Digital night-time curfew


The government and the media spent the past months making us ready for a night-time curfew. Long before it came into force, we were told what the rules were and that it would be a necessary measure. And when the night-time curfew was finally imposed, most people accepted it. After all, we had already done so in our minds. Only a few people asked the question: ‘What problem does it solve?’

Since our society is fully aware of the fact that we’re dealing with a very nasty virus, most people are willing to accept the night-time curfew. It can be very frustrating to hear people compare this pandemic to a common flue, especially if you’ve lost someone close to you who used to be in perfect health. And so, we take the situation seriously and accept the fact that we don’t know the night-time curfew’s precise effects on the spread of the virus.

TU/e also takes the night-time curfew seriously. Buildings closed at seven p.m. in order to keep staff members and students safe. The reasoning behind that decision was that you could be home by nine in the evening. Teachers who had to reschedule evening exams were given a gift certificate for a coffee to-go from Coffeelab, which they could drink with someone else, at a one-and-a-half-meter distance. I’ve added that certificate to my gift certificate quartet.

Similar to the government, TU/e has been making us ready during the past few months for yet another major change in education. We’re presented with a complete overhaul of the Bachelor College, via internal memos, presentations and vision documents. The university intends to make structural changes to basic courses, and it plans to once again radically reorganize curricula. Only a few people ask the question: ‘What problem does it solve?’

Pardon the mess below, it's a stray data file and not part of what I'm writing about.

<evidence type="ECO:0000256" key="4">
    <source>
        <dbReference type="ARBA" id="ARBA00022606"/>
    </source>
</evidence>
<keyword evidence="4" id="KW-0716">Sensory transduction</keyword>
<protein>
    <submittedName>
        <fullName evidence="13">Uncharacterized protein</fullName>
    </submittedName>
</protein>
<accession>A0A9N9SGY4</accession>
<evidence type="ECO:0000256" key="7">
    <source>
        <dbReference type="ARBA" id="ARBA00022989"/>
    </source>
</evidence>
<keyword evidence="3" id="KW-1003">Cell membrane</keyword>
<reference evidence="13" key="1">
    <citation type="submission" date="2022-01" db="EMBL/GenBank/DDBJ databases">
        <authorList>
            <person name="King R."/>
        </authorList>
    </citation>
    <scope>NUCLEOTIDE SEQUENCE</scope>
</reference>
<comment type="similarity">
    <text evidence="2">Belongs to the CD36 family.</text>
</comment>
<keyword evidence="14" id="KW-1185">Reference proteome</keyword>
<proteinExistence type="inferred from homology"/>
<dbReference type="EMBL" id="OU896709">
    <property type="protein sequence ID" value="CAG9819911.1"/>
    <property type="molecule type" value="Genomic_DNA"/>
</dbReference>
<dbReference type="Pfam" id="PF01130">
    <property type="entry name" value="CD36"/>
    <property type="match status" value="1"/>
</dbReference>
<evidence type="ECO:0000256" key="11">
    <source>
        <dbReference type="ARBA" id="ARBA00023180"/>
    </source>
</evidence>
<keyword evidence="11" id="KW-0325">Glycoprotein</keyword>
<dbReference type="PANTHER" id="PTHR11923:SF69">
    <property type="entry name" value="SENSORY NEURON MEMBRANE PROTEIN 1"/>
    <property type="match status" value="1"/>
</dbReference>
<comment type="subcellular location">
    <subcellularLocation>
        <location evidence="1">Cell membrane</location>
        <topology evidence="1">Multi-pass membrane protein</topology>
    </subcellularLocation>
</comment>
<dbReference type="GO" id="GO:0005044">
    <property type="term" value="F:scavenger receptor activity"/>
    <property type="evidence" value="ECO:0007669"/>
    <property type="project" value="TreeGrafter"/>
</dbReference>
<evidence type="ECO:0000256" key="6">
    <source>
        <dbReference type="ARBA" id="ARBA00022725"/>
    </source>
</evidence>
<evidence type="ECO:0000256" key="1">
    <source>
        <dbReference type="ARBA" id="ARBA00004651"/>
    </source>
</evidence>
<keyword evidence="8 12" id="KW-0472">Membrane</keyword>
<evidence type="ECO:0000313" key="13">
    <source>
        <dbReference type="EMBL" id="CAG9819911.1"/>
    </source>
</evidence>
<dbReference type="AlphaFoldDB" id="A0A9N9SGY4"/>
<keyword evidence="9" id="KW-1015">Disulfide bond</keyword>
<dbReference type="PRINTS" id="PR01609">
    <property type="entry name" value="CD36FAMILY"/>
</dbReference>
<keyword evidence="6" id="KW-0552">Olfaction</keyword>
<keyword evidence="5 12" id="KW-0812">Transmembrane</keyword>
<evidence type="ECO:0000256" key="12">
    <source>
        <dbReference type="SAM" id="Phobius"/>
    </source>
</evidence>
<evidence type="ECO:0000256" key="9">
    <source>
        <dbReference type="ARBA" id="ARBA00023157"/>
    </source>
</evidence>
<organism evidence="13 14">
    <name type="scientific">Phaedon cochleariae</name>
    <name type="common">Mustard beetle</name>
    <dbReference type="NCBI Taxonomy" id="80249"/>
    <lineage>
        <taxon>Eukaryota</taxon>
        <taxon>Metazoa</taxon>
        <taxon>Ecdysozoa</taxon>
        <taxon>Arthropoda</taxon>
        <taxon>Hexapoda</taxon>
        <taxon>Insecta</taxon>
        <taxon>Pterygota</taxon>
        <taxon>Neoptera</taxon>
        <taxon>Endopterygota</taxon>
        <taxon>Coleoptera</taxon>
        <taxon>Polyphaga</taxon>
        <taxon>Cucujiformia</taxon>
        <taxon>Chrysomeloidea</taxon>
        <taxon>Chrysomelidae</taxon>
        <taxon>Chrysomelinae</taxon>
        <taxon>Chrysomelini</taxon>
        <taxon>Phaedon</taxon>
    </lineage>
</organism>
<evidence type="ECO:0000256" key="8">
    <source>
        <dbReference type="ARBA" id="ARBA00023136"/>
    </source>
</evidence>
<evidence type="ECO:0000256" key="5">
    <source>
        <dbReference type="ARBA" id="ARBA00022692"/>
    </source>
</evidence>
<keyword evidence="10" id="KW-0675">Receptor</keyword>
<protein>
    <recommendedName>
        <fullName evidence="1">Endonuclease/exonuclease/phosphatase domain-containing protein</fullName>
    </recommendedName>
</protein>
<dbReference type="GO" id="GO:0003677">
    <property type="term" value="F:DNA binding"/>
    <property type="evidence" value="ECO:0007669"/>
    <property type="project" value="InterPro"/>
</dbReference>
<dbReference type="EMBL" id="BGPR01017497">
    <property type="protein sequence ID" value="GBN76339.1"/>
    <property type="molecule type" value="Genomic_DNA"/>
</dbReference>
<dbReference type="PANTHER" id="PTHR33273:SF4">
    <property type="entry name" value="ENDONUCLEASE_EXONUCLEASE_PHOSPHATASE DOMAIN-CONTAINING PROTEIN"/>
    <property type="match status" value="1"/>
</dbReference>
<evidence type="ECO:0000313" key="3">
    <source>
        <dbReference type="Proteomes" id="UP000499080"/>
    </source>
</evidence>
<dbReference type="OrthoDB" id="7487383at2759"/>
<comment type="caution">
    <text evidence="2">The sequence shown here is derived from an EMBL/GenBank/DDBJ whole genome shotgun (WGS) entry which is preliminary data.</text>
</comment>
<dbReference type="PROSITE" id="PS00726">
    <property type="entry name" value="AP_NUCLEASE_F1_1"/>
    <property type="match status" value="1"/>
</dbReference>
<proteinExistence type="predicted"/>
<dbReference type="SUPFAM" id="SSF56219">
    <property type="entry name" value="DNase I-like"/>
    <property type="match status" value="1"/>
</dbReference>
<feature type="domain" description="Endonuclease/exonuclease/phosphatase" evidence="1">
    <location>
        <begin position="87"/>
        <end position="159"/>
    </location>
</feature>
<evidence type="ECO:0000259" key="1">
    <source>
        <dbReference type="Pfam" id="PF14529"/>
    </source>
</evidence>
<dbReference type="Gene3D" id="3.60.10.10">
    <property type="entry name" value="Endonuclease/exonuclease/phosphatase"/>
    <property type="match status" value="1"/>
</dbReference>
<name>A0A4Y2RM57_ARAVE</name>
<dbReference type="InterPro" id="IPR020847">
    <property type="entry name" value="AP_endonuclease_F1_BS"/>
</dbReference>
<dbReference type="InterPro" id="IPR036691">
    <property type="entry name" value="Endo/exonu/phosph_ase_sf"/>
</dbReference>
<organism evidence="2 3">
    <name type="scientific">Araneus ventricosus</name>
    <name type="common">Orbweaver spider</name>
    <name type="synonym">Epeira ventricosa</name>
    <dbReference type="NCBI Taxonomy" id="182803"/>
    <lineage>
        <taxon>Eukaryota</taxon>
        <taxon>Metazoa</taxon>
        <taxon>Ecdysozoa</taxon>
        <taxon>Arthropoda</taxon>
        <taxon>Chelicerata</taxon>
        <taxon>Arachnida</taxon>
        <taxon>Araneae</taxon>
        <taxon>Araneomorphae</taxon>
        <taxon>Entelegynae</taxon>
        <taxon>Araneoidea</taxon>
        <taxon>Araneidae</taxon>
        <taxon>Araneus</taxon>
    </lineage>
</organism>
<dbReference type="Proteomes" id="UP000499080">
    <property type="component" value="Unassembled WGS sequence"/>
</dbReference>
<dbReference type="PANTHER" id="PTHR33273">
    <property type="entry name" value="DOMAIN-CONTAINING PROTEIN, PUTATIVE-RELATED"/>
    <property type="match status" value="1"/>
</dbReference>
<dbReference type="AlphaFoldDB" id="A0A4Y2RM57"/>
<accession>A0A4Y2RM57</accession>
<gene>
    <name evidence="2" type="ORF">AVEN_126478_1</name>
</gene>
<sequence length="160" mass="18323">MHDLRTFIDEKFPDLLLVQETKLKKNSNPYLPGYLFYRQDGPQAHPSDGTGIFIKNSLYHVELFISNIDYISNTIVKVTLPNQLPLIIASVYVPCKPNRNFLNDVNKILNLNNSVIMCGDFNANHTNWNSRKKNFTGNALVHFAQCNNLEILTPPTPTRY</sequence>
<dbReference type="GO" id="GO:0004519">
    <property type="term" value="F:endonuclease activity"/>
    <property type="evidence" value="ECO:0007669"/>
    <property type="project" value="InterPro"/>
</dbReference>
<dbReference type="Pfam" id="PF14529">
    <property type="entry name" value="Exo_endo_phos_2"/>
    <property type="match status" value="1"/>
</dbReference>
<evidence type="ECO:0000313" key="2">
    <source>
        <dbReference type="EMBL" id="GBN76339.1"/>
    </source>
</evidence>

Students mostly report a lack of cohesion in their curricula, and they complain about specific basic courses. Let’s try to solve those problems locally. Redesign (or scrap) courses with low scores and give departments more freedom to design their programs. I’m convinced that departments are capable of designing perfectly coherent curricula that meet the requirements for challenge-based learning, design-based learning or portfolios with professional skills.

And if TU/e thinks that we’re in an emergency situation that asks for drastic measures, I propose a digital night-time curfew. No work-related video connections will be allowed between six p.m. and eight a.m. What problem does that solve? Ask your housemates, over a cup of coffee or something stronger.

Share this article